GHRA does not deal with the atrocities committed by the criminals
Stabroek News
February 25, 2002

Dear Editor,

I am sick and tired reading letters criticising the efforts of the Guyana Police Force (GPF) to bring some semblance of law and order for the protection of those citizens who obey and comply with its laws.I hold no brief for the GPF, we all know that there are competent persons in the force capable of responding to criticisms, neither am I holding any brief for any other organisation or body.I read with interest your article (20.2.2002) on the report of the Guyana Human Rights Association (GHRA) which I find very thoughtfully written.

However, I am disappointed that this Association did not find it prudent to undertake a study and to document in detail the robberies, the beatings, the killings, the rapings, the sodomisings of innocent law abiding citizens by criminals. I am indeed disappointed in the one-sided evaluation by the GHRA with respect to the report of the alleged mishebaviour of the 'Special Squads' and to learn that this Association could find nothing good coming from this squad and is calling for its disbandment.I am further disappointed that the GHRA have not spoken out in a timely manner of the atrocities meted out to victims by these criminals, neither have they spoken out in similar fashion of the injuries and deaths of members of the GFP, or the trauma suffered by the victims' families.Justice demands honesty, fairness and impartiality which is lacking in GHRA's report.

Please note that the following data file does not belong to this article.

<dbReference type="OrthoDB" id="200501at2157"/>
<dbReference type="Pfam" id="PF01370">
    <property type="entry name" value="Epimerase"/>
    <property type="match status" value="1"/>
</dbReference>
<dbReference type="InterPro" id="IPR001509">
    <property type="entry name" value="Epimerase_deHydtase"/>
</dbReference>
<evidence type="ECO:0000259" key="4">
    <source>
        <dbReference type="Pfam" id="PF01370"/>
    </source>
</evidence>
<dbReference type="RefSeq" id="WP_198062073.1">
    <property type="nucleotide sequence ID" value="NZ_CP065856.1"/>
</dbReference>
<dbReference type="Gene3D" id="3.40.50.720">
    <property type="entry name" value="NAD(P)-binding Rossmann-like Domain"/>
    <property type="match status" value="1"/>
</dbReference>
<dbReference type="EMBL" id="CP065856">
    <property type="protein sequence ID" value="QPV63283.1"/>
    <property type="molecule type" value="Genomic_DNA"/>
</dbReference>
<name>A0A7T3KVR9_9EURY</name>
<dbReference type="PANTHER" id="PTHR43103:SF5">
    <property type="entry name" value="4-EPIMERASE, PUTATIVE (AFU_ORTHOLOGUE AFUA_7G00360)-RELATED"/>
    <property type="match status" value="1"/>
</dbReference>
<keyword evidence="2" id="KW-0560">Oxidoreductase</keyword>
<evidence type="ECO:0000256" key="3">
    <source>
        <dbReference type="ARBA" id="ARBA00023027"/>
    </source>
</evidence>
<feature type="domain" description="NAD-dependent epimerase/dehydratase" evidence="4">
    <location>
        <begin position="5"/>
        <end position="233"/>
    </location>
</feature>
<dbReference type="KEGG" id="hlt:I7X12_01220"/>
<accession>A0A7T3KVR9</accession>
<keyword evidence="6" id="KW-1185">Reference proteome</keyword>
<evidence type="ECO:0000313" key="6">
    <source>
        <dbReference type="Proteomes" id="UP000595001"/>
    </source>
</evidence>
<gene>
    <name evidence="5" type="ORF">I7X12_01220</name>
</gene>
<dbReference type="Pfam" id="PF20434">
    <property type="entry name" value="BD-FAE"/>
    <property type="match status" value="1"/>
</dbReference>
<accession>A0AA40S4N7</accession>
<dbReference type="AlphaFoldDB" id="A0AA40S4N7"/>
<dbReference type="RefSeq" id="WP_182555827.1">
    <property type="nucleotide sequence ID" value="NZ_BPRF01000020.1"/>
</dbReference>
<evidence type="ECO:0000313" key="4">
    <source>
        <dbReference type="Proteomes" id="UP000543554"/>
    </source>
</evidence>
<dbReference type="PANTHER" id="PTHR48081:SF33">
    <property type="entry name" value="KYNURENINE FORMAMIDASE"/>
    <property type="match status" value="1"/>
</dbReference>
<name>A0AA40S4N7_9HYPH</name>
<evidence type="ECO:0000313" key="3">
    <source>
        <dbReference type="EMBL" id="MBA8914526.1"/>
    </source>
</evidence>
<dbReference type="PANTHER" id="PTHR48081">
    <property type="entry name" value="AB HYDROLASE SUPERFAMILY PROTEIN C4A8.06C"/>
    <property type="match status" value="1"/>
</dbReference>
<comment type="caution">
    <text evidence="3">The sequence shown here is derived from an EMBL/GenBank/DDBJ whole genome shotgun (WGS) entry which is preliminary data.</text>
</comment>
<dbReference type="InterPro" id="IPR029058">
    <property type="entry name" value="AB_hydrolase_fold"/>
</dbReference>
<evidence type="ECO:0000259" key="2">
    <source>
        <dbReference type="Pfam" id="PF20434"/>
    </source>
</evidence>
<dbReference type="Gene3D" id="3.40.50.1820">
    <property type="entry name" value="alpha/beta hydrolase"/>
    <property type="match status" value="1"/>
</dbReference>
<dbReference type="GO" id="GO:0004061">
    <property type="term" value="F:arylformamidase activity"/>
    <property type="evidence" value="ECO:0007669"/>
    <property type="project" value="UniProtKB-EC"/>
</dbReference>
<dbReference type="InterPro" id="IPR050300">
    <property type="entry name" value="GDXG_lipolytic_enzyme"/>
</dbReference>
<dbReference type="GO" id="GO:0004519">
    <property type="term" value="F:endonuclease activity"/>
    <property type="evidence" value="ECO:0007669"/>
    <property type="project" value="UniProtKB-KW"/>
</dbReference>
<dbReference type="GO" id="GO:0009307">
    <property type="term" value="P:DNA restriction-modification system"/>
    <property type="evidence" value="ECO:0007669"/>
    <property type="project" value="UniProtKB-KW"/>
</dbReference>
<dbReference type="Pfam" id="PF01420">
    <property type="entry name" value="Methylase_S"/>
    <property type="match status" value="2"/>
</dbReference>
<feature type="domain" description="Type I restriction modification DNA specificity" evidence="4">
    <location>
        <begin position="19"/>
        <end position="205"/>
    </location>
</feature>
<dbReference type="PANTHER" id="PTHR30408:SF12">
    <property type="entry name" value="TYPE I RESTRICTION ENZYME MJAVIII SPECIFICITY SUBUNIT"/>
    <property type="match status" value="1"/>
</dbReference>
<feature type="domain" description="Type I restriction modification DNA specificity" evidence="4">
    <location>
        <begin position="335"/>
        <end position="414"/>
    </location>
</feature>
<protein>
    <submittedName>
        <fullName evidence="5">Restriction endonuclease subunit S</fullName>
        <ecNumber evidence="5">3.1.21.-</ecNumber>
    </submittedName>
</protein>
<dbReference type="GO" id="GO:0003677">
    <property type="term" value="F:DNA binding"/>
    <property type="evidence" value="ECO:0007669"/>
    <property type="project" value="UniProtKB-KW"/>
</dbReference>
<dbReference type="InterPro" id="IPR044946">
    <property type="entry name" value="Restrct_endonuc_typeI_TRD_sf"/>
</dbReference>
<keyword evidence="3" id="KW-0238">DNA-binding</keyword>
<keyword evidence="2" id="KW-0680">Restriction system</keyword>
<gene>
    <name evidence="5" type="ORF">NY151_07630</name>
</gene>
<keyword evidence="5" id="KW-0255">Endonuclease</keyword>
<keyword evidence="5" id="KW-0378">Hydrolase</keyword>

GHRA's behaviour is likened to the Italian spaghetti western movie 'Adios Gringo' starring Montgomery Wood. In this movie Wood is a stranger and drifter who innocently bought some cattle from a Rustley and was given a Bill of Sale. In taking the animals to town he was accused by a cattle baron, who was accompanied by his wife, and in the presence of all the town's people of having rustled the animals and tore up the Bill of Sale. The baron then gave the stranger 3 minutes to shoot it out at the count of three. The stranger refused and the Baron counted and on the count of three the Stranger still refused to go for his gun; the baron began shooting; after 4 shots were fired, the stranger in self-defence fired one bullet and killed the Baron. The wife and town's people nevertheless called the stranger a murderer, and tried to lynch him.Isn't there a parallel?

Yours faithfully,
Bertwald Bradshaw